On the trail of the discogods on Chiapas


If you are not a student from Lower Saxony, it is actually a crazy idea to work for a well-known car manufacturer in Wolfsburg during the semester break and move into your accommodation in Hanover. Accordingly, I had to buy a ticket and since the Deutschlandpass was cheaper than the regular commuter ticket, I was able to travel quite a lot through Germany, even though Brühl turned out to be the longest distance at the end. Since the opening of this year’s novelty at Movie Park Germany was still in the dark and the wooden roller coaster Bandit is mostly operated with only one train on Sundays, for the first time I took the ICE to Cologne and then the RE to Brühl. Due to delays of the train I reached Phantasialand around noon. I paid the high admission price without resistance, as the new modern log flume Chiapas attracted all my attention and the admission price to the Wintertraum event at the end of the year was included. The general changes within the park were once again of a positive nature, which somehow justified the admission price beyond these points.

Phantasialand – Chiapas

Since the demolition of the two rather mediocre or bizarrely barren log flumes Stonewash Creek and Wildwash Creek the park lacked a possibility to take a shower outside the rafting ride River Quest or at least to get a little humidification during the hot summer days. Contrary to the general trend, the decision was made to build a new water attraction of the same type of ride. Of course, Phantasialand did aimed for a sufficient number of new records and a decoration that is second to none.

This alone does not of course speak for the quality of the ride, but Chiapas is a genuine eye-catcher, even if the infrastructure around the ride is a bit suboptimal. The entrance to the queue is a bit hidden, as long as you don’t know that most of it is below the ubiquitous bridge. While the waiting area of the normal queue was already full, the single rider queue led one to the division point, where unfortunately the handling of single drivers turned out to be unsuitable for re-runs.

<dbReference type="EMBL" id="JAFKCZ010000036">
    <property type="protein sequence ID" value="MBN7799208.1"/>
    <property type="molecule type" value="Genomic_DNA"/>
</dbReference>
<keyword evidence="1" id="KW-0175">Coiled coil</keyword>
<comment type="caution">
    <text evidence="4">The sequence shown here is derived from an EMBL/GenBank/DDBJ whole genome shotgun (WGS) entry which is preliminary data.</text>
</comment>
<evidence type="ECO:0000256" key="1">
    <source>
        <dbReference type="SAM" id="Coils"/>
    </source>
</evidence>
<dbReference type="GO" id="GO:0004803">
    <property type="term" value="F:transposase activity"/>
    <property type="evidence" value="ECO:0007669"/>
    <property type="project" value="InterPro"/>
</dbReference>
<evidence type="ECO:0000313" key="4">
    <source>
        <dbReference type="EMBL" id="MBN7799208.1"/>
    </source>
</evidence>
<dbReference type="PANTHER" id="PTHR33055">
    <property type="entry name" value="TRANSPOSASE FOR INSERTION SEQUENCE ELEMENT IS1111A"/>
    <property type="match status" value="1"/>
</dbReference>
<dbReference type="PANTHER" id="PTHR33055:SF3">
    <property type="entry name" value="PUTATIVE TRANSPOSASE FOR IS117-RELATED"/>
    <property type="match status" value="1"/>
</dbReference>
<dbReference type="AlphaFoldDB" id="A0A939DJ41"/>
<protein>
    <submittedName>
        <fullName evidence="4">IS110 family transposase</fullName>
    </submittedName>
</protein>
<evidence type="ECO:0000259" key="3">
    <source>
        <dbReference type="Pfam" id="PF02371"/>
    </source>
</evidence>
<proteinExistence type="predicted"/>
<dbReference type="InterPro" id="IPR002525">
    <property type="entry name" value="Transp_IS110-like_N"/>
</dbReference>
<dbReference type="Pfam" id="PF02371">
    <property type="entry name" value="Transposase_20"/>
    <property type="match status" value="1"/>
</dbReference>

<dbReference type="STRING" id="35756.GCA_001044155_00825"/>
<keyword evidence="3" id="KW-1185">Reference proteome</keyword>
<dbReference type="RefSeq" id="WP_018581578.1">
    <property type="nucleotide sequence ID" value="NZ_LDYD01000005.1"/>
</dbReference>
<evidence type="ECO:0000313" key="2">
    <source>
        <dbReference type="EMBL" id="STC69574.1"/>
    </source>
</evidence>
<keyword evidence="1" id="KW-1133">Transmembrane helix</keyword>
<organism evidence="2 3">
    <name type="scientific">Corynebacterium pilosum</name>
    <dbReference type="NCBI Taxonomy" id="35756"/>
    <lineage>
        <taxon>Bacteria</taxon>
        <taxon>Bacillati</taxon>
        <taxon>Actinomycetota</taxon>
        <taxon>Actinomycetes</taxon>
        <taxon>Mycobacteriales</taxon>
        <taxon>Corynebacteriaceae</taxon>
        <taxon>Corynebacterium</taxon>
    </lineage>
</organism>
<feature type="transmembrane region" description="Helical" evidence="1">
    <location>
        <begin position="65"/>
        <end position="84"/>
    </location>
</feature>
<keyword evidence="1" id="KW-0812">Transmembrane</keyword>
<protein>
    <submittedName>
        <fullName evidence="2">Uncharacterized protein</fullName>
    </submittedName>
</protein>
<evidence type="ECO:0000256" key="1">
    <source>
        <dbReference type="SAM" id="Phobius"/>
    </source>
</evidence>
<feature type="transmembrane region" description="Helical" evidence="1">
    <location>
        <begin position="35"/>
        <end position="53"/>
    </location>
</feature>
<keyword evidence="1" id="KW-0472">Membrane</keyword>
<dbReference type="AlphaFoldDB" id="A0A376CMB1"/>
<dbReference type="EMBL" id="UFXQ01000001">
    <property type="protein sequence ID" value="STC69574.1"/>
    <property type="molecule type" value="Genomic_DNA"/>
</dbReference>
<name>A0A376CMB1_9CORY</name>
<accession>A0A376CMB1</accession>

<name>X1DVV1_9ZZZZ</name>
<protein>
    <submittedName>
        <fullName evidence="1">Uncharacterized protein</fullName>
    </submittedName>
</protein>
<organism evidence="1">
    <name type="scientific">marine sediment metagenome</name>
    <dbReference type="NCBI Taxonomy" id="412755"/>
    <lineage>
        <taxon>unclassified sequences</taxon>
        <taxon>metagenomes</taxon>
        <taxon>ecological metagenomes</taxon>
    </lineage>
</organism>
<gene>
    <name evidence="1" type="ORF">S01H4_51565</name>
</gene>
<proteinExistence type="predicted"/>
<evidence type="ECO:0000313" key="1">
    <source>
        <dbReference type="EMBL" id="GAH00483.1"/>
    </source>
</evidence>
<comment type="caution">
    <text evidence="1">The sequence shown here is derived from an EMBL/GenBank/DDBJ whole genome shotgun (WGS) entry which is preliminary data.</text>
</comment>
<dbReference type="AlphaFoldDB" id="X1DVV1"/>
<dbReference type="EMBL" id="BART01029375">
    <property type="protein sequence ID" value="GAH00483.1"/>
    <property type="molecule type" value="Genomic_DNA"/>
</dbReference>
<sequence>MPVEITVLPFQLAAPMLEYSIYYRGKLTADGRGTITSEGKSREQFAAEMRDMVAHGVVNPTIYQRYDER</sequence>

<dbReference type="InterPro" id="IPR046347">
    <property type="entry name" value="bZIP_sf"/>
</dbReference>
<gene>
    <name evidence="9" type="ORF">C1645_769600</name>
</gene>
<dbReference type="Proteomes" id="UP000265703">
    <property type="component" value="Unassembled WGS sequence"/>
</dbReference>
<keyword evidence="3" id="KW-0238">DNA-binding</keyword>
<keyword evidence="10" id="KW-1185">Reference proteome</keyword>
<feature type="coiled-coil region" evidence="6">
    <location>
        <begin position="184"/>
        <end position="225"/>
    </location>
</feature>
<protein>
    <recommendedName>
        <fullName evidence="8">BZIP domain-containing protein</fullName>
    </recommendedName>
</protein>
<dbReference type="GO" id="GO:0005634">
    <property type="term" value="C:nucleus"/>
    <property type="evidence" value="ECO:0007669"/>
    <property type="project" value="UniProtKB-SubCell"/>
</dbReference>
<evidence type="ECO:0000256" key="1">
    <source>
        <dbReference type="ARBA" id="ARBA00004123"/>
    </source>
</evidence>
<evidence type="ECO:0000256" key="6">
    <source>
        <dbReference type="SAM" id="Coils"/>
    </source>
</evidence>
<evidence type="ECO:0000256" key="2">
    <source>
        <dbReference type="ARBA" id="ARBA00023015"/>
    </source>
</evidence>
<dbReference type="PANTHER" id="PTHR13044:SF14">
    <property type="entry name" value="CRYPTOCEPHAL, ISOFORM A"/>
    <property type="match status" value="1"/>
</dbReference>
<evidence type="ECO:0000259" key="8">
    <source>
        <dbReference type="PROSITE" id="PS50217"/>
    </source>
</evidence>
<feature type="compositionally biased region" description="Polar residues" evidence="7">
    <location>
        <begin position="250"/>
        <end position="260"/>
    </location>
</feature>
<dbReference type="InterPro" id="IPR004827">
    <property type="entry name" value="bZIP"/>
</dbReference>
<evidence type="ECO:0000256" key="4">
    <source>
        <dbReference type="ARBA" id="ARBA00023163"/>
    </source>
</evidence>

Finally divided to one of the boats you have to sit down on your place in some way – an admittedly rather difficult undertaking, which was always easier on other log flumes in spite of the narrowness of the boats. However, the general riding comfort turned out to be higher, at least if not a Dutch idiot with his mobile phone camera creates a POV and leans backwards. I would have liked to do without the resulting headache during the first descent.

The ride on Chiapas

The ride starts after some bustle through the canal with the first lifthill, which is much faster than the friction wheel lift of the roller coaster next door due to the technology used. By interacting with Colorado Adventure, this short passage can be quite remarkable. Shortly afterwards, you are already on the excavation site. Immediately the first shot follows and with some luck the first wave sweeps over the occupants of the boat. Shortly thereafter, the first switch follows, whereby the backward journey starts relatively rough. Now, we bob a little through the vivid scenery of the ride until we reach the real highlight of the ride and pay homage to the disco gods, as it is the case with the Feng Ju Palace; the following slope is then quite humane. Rather quickly, we are transported by another switch to a parallel route, whereby the direction of travel is again directed to the front. After another lift, our way continues under the open sky until, after some time, we reach the next lift hill and approach the (from the outside) sensational looking shot. Arrived at the highest point of the ride, we now go down fairly steep and fast. Under the bridge, we continue our way to the ground until, as a Germany-wide novelty, a small hill follows. After a last splash the way back towards the station follows.

Conclusion Chiapas

Chiapas is indeed Phantasialand’s greatest log flume and definitely the most advanced of its kind, but is it the best of its kind? The answer to this question is relatively simple, as it is not, but it is by no means at the average level of its predecessors and can compete throughout Germany. Valhalla from the Blackpool Pleasure Beach and the Rio Bravo in Parque Warner Madrid, however dominate the competition in Europe. Chiapas scores with its original design and the very enjoyable ride, which definitely makes repeat rides worthwhile, as long as it’s not that crowded and River Quest has more people in the queue.

Colorado Adventure

But not only Chiapas can convince with its high quality construction, Colorado Adventure also profited from it at the highest level. Not only does all the new wood have a wonderful effect on the roller coaster, the new paintwork is also highly convincing. Compared to Temple of the Nigh Hawk, the ride is now the better enclosed roller coaster on some sections of the track and invites to many, many, very many rides throughout the day at Phantasialand.


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